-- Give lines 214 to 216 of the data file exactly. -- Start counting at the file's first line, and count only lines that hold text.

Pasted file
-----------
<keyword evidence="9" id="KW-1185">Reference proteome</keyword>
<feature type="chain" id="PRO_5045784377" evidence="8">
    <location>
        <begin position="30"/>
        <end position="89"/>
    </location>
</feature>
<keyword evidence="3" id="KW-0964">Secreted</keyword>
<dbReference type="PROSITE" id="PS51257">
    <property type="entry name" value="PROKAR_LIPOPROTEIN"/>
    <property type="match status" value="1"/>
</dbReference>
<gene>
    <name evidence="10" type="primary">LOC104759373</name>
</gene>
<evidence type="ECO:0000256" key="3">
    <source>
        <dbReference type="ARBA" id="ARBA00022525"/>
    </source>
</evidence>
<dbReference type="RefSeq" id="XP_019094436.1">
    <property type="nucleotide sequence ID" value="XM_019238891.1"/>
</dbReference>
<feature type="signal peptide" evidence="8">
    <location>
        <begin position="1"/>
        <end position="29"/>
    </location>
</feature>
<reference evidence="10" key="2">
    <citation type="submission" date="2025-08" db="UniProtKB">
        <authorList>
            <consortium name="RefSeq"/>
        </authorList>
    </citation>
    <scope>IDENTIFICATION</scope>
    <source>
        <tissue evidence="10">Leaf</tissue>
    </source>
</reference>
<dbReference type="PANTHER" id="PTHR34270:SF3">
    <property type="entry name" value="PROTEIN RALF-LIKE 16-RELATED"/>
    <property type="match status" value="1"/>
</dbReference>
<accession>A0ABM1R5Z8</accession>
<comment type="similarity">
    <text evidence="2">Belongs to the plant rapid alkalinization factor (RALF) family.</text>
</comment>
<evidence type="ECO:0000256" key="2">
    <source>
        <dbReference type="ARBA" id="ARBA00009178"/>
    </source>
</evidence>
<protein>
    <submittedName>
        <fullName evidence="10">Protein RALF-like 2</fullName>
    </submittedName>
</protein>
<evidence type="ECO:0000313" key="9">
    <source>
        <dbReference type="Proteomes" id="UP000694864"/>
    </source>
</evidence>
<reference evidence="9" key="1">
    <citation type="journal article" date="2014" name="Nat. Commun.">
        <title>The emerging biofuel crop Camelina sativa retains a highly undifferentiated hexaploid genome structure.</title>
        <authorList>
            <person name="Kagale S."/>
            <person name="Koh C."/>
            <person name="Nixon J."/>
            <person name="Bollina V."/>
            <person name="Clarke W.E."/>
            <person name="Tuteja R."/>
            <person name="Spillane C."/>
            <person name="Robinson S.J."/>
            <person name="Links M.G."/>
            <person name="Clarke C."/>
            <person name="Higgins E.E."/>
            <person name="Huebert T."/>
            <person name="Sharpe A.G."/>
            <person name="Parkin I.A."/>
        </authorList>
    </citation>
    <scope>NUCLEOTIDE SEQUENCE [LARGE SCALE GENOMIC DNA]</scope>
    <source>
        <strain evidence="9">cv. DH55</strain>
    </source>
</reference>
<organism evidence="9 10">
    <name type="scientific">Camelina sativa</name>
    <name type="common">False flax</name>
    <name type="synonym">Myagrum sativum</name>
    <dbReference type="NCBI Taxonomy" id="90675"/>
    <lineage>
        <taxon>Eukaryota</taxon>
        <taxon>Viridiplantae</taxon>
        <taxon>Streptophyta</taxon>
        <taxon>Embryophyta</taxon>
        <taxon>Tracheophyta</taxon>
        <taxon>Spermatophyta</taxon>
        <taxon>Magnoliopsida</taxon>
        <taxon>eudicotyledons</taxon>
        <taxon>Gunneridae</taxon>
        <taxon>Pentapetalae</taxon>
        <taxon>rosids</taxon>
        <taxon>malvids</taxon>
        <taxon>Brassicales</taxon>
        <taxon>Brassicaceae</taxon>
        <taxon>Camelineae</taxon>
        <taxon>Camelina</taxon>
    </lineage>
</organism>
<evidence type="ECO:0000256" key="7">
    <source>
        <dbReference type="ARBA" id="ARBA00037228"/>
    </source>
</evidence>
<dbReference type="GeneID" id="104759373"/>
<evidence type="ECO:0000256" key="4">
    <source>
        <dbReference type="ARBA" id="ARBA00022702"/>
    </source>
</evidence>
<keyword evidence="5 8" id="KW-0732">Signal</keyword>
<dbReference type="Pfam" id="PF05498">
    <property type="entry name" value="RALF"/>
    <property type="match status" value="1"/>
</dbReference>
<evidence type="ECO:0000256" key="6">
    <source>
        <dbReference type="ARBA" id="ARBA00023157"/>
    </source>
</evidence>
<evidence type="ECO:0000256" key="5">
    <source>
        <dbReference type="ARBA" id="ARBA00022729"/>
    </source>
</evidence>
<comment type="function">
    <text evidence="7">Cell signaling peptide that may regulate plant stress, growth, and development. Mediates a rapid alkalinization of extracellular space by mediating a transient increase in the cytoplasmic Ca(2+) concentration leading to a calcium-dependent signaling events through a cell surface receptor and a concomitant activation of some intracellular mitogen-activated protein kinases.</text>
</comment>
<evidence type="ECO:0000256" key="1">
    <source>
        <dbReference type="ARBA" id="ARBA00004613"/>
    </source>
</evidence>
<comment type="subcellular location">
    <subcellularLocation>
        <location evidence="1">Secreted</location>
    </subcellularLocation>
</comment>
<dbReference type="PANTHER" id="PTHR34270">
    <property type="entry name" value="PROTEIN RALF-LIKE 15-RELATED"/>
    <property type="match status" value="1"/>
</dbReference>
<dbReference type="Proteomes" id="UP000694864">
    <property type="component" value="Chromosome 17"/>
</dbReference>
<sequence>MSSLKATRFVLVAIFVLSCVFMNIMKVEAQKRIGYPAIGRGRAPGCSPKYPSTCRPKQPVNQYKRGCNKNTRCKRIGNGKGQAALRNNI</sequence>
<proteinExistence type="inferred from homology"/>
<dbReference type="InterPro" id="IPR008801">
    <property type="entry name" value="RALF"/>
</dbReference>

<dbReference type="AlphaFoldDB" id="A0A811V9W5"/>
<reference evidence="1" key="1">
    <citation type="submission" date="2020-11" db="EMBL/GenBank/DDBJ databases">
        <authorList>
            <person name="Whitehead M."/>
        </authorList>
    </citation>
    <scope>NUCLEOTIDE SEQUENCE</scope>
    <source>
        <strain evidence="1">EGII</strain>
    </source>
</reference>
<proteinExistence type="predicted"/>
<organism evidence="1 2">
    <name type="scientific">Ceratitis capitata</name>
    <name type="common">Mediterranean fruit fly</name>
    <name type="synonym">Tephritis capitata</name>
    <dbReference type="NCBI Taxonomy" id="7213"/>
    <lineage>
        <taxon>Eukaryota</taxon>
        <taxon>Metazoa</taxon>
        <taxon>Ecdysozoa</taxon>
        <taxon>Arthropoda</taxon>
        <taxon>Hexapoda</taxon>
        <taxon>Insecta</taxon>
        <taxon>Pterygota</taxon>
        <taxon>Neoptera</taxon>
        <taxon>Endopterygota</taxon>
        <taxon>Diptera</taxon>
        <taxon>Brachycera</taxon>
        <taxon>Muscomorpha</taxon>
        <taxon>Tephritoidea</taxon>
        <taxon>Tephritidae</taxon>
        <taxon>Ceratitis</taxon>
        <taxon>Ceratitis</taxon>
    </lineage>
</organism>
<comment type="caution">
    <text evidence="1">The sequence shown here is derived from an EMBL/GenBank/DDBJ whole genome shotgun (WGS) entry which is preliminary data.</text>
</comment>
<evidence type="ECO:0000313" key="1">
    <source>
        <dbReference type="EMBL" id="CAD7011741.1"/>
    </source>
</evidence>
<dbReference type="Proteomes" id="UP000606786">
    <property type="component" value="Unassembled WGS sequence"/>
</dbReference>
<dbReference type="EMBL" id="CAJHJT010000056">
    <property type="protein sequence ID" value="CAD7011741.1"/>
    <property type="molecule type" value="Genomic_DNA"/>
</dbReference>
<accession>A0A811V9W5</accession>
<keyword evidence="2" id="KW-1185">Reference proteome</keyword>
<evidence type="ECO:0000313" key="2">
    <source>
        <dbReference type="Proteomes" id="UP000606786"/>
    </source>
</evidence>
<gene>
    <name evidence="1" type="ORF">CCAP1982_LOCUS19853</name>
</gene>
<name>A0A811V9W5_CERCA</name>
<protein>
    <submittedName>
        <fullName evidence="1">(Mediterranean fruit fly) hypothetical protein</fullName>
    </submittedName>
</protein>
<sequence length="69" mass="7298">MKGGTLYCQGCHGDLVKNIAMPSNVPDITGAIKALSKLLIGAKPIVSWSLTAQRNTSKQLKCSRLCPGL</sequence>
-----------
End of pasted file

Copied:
    <property type="molecule type" value="Genomic_DNA"/>
</dbReference>
<accession>A0A811V9W5</accession>